Dealing with a blind parent
Dealing with parents is hard in general and only gets harder as you grow older. Many of us have to grow up earlier as we have to start picking up after our parents sooner than we'd like to. For myself, these responsibilities began weighing on me when I was fourteen.
Parents typically choose not to go to the doctor's in fear of a potentially bad diagnosis, opting to become the literal embodiment of "ignorance is bliss." However, when you have parents in their 70s, the fact that their actions (or lack thereof) might have an active impact on their children is ignored. They don't expect you to cater to them and yet, you find yourself planning your day around what they need. This is fine if you believe that you have to take care of your parents, which is something I also want to do, but not at the expense of my own work and sanity. That's a little unfair for anyone, if you ask me.
It was more than a decade ago that I started taking care of my father who started to lose his vision, and is now fully blind. As his blindness grew, I became an intruder in my own home. Be it during the day or the night, stepping out of my room and walking around the house is hushed. Unless I move like a stealthy ninja, there's always a scream of, "Who's there?!" My answer is always, "Dad, it's me. I'm home. I live here, too."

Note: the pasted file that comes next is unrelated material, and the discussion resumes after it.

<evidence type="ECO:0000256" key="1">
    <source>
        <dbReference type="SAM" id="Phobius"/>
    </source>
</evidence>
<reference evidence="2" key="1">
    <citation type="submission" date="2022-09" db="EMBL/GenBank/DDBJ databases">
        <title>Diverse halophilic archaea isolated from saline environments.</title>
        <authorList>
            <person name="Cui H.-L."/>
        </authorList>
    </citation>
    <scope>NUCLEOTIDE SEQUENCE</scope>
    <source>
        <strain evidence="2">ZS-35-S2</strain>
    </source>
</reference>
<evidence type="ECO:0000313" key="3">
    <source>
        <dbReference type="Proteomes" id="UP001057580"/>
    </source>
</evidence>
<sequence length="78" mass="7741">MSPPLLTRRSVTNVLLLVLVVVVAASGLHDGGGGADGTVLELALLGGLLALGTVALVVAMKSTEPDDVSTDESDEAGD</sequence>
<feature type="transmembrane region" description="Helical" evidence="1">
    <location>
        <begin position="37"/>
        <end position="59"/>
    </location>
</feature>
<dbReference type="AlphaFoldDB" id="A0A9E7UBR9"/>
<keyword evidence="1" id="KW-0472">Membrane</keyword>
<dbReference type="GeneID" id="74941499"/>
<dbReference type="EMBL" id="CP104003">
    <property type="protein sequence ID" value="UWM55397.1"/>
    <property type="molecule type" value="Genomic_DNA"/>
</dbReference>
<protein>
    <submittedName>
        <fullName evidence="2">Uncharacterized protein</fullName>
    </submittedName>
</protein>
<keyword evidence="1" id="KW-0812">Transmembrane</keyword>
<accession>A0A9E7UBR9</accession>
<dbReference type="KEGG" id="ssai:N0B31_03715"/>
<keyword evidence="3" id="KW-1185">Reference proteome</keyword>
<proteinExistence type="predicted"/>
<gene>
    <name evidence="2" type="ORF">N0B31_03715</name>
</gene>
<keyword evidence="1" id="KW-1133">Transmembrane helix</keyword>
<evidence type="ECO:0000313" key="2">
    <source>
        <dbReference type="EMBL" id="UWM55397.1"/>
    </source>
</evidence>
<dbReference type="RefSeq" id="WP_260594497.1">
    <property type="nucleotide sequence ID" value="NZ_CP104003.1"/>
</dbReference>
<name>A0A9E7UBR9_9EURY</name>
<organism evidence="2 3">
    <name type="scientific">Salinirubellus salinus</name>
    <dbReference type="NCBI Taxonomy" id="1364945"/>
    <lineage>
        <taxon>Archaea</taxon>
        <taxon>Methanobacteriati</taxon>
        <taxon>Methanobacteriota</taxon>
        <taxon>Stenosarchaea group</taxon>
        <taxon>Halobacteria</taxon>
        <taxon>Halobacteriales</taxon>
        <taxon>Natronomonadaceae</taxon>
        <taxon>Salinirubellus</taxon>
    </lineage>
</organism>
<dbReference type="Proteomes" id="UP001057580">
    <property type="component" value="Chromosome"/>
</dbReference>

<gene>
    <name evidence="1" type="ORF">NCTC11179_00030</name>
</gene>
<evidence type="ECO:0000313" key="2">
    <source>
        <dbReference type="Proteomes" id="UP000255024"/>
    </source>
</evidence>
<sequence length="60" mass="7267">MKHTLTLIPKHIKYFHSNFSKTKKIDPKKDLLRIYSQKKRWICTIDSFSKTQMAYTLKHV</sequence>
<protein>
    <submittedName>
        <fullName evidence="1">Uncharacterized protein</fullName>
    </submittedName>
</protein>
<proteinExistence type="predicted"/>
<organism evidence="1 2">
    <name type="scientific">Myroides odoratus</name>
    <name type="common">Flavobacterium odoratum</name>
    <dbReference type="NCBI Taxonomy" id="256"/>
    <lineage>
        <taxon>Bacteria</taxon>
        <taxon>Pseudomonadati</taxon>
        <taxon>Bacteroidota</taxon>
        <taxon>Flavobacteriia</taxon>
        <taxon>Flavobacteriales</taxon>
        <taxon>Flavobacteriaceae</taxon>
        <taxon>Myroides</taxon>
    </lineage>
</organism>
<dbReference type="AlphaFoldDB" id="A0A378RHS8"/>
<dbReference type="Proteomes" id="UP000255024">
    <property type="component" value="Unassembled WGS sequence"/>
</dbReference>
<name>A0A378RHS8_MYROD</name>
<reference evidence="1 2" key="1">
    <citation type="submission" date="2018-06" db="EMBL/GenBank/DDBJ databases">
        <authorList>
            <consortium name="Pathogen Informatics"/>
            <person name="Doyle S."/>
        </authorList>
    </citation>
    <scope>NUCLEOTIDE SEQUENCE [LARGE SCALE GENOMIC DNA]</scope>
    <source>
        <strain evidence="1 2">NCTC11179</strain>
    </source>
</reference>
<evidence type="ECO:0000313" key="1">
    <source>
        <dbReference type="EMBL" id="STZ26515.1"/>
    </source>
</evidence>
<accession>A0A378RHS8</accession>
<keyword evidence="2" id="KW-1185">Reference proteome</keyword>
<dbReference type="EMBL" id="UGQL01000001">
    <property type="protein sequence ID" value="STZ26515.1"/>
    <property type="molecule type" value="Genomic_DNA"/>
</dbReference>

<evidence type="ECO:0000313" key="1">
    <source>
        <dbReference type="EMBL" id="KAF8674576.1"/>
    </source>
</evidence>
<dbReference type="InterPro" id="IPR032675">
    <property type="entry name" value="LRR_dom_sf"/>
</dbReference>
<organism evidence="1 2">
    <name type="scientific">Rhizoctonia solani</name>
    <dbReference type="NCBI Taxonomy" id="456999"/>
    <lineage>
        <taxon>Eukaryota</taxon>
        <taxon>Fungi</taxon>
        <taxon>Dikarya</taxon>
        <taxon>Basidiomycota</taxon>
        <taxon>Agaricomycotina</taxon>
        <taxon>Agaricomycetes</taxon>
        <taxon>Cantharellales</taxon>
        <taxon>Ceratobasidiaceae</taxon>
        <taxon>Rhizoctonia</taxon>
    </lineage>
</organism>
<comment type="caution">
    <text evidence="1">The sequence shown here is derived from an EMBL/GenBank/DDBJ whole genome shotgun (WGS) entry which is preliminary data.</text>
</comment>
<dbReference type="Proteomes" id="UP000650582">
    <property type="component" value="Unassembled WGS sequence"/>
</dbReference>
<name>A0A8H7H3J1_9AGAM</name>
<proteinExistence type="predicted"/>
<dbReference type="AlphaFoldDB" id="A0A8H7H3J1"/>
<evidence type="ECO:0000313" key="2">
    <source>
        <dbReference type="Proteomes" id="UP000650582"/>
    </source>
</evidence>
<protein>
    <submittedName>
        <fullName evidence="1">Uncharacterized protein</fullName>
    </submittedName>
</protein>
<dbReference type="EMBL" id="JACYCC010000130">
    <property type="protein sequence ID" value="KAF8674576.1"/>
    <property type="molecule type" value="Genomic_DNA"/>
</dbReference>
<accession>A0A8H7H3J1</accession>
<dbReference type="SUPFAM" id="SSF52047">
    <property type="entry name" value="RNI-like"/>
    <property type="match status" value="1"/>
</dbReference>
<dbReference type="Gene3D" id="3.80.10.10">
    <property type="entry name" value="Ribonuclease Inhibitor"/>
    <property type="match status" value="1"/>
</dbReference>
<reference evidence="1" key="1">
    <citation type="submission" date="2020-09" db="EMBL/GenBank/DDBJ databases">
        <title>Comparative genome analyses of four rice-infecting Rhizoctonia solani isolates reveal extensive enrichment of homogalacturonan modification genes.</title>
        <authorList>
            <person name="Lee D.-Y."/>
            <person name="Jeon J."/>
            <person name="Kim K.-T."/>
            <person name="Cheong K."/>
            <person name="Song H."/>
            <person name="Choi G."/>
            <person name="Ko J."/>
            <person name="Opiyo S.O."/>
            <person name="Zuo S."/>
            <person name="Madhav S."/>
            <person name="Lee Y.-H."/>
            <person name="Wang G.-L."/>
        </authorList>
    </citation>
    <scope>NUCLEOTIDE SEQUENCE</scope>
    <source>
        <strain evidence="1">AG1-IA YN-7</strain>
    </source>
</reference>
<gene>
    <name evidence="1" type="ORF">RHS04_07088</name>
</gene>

I may have started off as a daughter fulfilling her duties, but over the years, as both his eyesight and mental state worsened, I have become a space-occupying entity who makes sure that he doesn't hurt himself.
From reading his bank statements multiple times and spelling every word aloud, to telling him the colour of the shirt he's wearing, to reading out the instructions of the medication he's prescribed himself, to watching him cry because he can no longer see my face – every day is hurtful. Every day is a test of patience and a question of how much I can endure being his eyes.
After almost a decade of dealing with my father in this state, I began drawing lines as his words and actions began taking a toll on me – something that is not socially appreciated. However, when "I can't see" turns into a statement of guilt-tripping, meant to serve as the only explanation for me to cater to his unrealistic restrictions, regulations, and cut my life experiences short, I am required to draw the line. Not to say that I've completely abandoned him. I still do what's needed, but I make sure my life is not lessened.
It's a complicated situation to be in and not everyone understands what it's like. Some think of me as an ungrateful daughter, others extend sympathy. Regardless, it's only when you live with such parents for years that you either forget yourself and start to resent them, or you accept your fate as the caretaker. Unfortunately, no one from the outside can ever truly empathise.
Puja does nothing but read Gaiman and drinks unhealthy amounts of coffee. Send her cat photos at https://www.facebook.com/pspspspspspspspspspspuwu/